Toronto Dance Teachers: 1825-1925
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By Mary Jane Warner
In May, 1822, a newspaper advertisement in the Town of York, Upper Canada, later to become Toronto, informed readers that Mrs. Cockburn, would be including dance in her school’s curriculum.
Over the next 100 years, dance would evolve through a fascinating array of styles and techniques ranging from fancy dress balls, to enthusiastic physical culturists, to an energetic ballet scene and the beginnings of modernism.
The 1917 Bolshevik Revolution changed ballet as defectors emigrated and Canada got its share of these Russian dancers/teachers whose influence permanently established ballet as a profession.
Author Mary Jane Warner uncovers the evolution of dance in Toronto – typical of many Canadian cities in the 19th and early 20th centuries. From Halifax to Victoria dance had its exponents and was held in high social regard until the fin de siècle when “rag time” and vaudeville turned the tables. Pavlova returned dance to respectability and into “art”. A surprising read. Warner has clearly identified the dance teachers who laid the groundwork for today’s bustling dance scene.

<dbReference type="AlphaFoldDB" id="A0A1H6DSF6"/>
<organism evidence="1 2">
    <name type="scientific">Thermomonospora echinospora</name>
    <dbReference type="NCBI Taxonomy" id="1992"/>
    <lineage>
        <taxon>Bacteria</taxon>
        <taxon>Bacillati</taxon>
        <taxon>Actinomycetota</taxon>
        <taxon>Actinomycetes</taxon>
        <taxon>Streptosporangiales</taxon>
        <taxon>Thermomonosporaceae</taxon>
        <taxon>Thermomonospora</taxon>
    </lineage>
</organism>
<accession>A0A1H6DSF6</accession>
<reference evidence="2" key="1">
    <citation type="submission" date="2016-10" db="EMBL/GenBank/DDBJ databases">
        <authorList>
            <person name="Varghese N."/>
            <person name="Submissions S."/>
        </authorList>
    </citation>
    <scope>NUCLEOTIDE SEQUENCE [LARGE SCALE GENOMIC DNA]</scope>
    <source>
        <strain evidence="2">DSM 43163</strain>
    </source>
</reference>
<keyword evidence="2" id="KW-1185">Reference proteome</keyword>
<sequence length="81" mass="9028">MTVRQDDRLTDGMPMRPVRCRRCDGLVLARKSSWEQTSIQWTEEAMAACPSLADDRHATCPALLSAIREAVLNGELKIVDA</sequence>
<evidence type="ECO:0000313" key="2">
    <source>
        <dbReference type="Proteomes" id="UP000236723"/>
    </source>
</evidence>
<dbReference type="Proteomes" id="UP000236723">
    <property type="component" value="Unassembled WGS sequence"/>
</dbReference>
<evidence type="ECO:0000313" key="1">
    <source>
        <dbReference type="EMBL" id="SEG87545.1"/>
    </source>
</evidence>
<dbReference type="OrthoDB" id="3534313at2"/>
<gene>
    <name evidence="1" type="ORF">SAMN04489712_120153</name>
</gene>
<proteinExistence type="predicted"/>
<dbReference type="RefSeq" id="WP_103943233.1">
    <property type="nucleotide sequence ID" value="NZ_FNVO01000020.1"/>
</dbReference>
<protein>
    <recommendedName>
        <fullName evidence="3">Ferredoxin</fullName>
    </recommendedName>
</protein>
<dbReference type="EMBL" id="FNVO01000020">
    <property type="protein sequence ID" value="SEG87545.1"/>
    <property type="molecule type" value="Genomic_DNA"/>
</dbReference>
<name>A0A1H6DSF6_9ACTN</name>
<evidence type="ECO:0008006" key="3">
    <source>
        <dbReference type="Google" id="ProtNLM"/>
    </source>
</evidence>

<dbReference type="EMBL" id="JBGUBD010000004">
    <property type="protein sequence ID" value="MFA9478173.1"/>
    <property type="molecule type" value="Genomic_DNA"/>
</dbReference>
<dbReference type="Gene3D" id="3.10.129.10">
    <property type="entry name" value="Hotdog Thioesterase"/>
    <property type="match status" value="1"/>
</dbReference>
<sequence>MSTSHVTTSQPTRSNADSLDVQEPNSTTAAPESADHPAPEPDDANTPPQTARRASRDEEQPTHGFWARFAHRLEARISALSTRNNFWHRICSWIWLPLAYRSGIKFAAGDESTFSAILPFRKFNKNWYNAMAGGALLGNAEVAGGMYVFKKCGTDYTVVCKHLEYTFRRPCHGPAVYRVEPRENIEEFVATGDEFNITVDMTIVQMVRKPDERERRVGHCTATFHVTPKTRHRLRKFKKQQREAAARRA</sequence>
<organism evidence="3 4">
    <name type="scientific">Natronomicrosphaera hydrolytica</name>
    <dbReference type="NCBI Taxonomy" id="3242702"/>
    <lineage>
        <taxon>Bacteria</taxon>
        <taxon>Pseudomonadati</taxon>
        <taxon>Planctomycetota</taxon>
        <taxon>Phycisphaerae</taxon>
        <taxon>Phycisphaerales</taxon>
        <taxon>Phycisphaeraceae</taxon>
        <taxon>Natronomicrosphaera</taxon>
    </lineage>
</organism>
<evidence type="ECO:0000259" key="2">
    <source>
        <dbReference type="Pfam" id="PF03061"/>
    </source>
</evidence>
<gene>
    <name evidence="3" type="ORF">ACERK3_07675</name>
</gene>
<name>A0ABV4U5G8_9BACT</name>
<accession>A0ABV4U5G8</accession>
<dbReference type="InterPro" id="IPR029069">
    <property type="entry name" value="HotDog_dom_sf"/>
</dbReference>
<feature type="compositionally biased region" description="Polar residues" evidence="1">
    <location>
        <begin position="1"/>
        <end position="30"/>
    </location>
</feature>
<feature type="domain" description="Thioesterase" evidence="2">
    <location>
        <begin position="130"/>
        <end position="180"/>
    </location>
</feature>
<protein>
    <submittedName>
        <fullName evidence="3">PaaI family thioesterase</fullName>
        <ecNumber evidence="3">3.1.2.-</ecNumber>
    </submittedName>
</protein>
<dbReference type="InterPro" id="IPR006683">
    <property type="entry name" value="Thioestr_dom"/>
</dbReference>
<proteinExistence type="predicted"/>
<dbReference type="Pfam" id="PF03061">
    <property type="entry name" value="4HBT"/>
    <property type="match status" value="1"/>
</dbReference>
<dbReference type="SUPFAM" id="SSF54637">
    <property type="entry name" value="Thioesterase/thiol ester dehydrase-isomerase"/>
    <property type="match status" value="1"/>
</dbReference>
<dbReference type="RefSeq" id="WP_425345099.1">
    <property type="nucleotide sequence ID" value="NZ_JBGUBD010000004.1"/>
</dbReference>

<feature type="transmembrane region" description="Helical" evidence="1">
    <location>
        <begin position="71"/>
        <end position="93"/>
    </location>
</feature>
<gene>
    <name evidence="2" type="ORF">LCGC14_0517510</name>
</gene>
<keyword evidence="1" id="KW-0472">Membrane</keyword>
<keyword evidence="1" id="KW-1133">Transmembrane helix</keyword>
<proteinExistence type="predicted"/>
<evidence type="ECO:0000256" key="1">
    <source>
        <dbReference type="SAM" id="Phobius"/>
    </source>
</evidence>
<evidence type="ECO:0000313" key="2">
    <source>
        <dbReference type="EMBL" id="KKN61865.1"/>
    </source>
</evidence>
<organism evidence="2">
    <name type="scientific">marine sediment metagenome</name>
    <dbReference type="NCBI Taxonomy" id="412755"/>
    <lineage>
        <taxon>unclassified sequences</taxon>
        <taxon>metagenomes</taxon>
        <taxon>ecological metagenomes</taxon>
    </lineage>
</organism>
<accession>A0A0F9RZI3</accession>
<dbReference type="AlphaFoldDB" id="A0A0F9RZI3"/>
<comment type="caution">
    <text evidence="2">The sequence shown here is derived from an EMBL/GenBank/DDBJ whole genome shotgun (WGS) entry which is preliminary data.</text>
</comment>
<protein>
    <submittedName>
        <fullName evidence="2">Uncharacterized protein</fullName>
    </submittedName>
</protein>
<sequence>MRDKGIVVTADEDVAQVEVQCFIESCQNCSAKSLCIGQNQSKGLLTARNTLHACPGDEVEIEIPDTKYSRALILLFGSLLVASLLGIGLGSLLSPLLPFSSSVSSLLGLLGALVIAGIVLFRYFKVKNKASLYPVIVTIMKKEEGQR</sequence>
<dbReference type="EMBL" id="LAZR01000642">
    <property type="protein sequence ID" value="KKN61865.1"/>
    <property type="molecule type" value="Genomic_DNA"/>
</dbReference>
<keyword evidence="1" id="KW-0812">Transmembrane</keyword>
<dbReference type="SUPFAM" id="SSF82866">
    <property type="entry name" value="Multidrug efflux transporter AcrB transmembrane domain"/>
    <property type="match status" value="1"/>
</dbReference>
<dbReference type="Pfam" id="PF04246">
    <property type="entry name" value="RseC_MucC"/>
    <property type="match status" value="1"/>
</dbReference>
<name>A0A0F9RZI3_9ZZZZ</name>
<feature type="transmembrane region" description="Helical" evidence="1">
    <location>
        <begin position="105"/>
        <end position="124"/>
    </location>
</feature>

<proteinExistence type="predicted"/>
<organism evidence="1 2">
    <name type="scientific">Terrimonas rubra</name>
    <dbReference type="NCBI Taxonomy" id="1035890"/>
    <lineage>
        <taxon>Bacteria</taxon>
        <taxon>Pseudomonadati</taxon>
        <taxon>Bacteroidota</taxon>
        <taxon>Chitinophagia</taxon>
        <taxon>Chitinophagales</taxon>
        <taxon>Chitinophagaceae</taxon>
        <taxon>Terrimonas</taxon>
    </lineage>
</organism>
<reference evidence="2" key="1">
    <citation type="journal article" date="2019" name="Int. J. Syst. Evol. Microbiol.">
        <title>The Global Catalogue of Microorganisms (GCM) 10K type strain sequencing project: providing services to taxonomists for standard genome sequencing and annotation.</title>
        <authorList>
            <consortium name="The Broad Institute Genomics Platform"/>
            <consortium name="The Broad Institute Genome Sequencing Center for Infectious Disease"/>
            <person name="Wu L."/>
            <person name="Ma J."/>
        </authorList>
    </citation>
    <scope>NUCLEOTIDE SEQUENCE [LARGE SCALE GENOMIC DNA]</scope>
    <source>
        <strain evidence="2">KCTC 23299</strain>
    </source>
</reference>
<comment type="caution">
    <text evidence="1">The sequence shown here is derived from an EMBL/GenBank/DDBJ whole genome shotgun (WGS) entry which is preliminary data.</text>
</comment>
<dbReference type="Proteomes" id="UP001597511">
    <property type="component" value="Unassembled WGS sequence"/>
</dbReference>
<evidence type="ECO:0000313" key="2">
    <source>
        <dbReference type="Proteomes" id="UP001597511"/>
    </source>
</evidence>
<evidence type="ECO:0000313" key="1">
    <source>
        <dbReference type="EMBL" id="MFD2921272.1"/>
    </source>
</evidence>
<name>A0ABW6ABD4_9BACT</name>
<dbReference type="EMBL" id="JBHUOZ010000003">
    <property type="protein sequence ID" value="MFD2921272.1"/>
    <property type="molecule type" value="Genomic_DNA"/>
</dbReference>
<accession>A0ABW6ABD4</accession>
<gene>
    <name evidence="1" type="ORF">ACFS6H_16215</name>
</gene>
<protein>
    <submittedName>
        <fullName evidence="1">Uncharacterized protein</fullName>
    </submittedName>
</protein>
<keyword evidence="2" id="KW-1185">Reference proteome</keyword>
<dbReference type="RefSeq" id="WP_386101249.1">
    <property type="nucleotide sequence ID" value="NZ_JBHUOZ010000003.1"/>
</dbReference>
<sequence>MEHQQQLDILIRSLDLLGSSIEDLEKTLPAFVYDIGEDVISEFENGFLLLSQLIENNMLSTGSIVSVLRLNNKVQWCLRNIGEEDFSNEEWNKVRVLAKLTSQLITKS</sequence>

About the Author
Mary Jane Warner is a professor in the Department of Dance, Faculty of Fine Arts, York University, Toronto. She teaches courses in dance education, history and movement analysis. Among her many research projects, Dr. Warner has developed the CD-Rom Shadow on the Prairie: An Interactive Multimedia Dance History Tutorial with colleague Norma Sue Fisher-Stitt. Co-editor (with Selma Landen Odom) of Canadian Dance: Visions and Stories.
Softcover, 8" x 10", 100 pp., 47 illustrations and photographs, Index, and list of 102 dance teachers in Toronto